The Mississippi Polymer Cluster Organization is trying to generate support around the state, hoping to help the industry grow by addressing challenges like workforce development and global competition.
In a recent interview at Plastics USA in Chicago, group President Greg McNeely said Mississippi is focusing on polymer-related businesses for obvious reasons: They make up about 10 percent of the state's manufacturing workforce and they pay, on average, 25 percent more than other industry in the state.
The industry has identified a number of challenges, including a workforce that has a higher percentage of unskilled workers than the national average; export activity below the national average; and what the group said is unfair foreign competition. The state also suffers from a poor image that makes it harder to recruit workers, said McNeely, president of polyethylene film and bag maker Mega Plastics Inc. of Clinton, Miss.
Still, MPCO - which formed in April - sees opportunities. The state offers a low cost of doing business, from low power costs and tax rates to a business-friendly, right-to-work climate. The state also is home to the Mississippi Polymer Institute and the University of Southern Mississippi, which has been ranked among the top 10 polymer programs in the country by U.S. News and World Report.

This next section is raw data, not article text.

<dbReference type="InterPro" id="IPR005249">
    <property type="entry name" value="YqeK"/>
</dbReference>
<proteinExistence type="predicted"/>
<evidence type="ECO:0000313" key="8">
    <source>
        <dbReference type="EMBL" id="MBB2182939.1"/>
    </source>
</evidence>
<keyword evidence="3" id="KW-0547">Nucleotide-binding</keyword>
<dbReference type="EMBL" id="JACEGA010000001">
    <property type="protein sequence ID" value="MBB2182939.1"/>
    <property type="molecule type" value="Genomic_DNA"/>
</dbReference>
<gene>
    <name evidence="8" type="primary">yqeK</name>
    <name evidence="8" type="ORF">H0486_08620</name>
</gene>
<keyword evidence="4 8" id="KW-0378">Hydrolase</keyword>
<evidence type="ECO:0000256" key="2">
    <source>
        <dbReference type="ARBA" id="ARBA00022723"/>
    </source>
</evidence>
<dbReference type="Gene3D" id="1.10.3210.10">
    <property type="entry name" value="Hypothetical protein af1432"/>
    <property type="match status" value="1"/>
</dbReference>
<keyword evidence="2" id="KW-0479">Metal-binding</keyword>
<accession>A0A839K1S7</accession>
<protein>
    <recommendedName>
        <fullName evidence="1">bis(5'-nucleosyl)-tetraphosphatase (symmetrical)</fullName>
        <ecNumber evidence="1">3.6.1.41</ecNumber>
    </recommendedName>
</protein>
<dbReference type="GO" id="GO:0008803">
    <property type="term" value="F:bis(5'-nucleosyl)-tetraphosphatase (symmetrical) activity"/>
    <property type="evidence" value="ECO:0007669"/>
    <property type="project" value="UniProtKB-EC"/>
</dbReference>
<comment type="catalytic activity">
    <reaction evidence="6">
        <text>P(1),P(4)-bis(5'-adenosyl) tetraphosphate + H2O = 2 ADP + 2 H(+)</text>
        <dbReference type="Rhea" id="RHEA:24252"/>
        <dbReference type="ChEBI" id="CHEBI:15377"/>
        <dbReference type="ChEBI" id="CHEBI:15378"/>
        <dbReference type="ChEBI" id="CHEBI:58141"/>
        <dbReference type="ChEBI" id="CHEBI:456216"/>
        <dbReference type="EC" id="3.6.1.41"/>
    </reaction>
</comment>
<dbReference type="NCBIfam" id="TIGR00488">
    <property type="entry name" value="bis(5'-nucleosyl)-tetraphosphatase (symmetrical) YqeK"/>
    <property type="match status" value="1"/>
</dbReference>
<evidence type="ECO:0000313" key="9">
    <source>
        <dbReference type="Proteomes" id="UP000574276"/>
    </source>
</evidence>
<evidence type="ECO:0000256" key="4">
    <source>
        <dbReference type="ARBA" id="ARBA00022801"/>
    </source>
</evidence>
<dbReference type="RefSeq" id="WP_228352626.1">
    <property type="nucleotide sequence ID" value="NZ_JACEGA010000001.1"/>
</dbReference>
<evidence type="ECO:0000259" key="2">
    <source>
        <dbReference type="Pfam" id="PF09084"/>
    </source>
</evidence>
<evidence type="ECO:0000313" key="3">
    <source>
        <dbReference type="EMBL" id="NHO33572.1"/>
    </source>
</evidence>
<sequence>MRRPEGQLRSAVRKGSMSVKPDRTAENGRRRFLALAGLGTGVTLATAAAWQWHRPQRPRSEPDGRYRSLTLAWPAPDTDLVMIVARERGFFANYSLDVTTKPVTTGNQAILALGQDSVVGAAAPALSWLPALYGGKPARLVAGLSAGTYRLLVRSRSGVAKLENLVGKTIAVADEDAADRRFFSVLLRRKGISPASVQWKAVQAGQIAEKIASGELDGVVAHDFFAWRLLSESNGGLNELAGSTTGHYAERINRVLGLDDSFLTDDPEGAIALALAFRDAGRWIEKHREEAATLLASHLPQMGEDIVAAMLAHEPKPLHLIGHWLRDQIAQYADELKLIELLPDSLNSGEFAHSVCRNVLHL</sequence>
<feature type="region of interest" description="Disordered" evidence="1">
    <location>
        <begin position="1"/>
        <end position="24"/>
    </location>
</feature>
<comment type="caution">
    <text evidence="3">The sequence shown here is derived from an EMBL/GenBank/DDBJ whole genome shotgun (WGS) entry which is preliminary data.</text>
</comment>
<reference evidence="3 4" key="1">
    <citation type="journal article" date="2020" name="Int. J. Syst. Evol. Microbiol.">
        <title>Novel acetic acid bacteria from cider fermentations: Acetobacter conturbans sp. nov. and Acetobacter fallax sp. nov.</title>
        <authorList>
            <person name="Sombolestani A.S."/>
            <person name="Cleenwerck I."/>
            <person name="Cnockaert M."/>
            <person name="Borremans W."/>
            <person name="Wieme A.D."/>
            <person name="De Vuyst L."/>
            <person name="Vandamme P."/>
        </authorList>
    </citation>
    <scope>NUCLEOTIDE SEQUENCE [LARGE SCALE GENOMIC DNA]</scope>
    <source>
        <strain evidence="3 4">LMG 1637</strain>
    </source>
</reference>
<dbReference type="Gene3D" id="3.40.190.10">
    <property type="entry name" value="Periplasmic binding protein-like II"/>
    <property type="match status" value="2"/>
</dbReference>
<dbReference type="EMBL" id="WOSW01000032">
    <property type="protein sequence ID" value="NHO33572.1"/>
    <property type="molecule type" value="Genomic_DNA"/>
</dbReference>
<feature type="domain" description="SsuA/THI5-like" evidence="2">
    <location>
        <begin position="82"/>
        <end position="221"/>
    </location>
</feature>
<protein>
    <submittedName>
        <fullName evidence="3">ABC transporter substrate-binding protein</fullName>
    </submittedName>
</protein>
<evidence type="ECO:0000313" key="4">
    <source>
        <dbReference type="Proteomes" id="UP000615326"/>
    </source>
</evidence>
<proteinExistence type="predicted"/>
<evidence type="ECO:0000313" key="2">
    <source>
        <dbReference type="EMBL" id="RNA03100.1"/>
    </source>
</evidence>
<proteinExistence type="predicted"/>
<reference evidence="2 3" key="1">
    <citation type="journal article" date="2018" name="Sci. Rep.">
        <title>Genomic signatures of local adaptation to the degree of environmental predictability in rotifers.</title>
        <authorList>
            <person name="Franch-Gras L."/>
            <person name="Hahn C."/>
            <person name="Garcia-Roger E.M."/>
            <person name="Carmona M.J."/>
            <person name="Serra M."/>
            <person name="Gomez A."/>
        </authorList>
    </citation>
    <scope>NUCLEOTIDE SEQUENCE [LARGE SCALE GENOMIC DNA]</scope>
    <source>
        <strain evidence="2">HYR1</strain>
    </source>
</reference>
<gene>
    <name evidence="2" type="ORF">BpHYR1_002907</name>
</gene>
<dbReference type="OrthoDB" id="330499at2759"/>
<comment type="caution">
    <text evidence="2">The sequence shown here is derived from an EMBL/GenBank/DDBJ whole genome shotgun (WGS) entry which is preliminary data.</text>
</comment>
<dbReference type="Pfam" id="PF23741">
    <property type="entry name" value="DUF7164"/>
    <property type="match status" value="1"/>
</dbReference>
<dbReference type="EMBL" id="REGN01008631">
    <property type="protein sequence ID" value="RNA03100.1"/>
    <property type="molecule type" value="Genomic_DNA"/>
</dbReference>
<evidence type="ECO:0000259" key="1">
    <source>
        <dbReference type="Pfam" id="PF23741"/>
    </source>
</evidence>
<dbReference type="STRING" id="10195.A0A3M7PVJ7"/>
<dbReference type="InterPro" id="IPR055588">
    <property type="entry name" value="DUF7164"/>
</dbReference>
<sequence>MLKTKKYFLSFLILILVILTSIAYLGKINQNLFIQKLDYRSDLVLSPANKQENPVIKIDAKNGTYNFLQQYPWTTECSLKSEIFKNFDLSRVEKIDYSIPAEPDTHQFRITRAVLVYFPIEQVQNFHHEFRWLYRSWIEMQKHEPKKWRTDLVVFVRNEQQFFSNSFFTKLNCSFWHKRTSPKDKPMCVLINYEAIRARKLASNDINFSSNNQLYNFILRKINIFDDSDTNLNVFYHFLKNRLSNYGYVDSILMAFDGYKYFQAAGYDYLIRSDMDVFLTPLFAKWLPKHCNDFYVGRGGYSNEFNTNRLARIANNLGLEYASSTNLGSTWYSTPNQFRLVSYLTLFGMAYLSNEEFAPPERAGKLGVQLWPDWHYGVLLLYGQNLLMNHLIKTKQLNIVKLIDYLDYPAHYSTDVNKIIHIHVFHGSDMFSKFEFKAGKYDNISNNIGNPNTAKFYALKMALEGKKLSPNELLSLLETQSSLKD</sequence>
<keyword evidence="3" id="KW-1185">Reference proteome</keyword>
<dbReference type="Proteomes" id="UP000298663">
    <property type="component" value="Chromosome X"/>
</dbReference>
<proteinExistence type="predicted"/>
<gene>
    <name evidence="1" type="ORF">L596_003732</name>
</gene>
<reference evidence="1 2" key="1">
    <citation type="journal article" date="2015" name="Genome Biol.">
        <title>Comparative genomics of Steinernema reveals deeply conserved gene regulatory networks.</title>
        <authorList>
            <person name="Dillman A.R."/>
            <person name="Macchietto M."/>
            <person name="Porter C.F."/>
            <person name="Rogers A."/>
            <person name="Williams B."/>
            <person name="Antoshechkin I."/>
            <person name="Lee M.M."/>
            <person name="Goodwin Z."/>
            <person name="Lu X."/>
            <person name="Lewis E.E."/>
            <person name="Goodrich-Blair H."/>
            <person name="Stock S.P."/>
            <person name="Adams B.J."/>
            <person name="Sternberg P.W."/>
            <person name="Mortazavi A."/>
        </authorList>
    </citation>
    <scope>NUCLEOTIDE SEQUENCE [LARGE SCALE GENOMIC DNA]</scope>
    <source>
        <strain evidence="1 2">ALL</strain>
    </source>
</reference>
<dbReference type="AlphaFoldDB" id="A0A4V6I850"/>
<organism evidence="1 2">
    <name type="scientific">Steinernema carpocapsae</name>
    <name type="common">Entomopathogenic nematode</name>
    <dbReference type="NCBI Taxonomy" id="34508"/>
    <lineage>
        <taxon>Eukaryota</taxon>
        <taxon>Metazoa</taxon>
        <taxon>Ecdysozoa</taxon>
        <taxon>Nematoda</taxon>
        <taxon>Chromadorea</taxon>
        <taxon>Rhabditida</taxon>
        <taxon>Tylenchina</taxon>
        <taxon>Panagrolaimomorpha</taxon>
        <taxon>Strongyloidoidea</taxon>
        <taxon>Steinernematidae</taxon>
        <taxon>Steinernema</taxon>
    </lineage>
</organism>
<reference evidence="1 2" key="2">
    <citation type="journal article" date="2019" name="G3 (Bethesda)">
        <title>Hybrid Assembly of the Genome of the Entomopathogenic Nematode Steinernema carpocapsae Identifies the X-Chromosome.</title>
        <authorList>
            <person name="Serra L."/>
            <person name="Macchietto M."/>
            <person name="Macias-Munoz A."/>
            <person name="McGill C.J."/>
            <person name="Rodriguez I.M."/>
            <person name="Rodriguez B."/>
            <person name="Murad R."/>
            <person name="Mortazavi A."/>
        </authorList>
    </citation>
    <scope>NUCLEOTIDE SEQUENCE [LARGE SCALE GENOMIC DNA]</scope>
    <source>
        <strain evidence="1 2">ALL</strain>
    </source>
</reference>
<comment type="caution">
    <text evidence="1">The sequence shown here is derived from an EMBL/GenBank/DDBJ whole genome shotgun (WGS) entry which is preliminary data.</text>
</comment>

``In a time when we all know manufacturing is on the decline in Mississippi and other places, this is a real opportunity,'' McNeely said at the show, held Sept. 28-30.
The state's governor, Haley Barbour, has focused on improving workforce-development programs and has boosted money available to companies, McNeely said. No money has been set aside for the polymer cluster, but MCPO includes state economic development officials on its board.
The state has 350 polymer-related businesses that employ about 18,600, state officials said.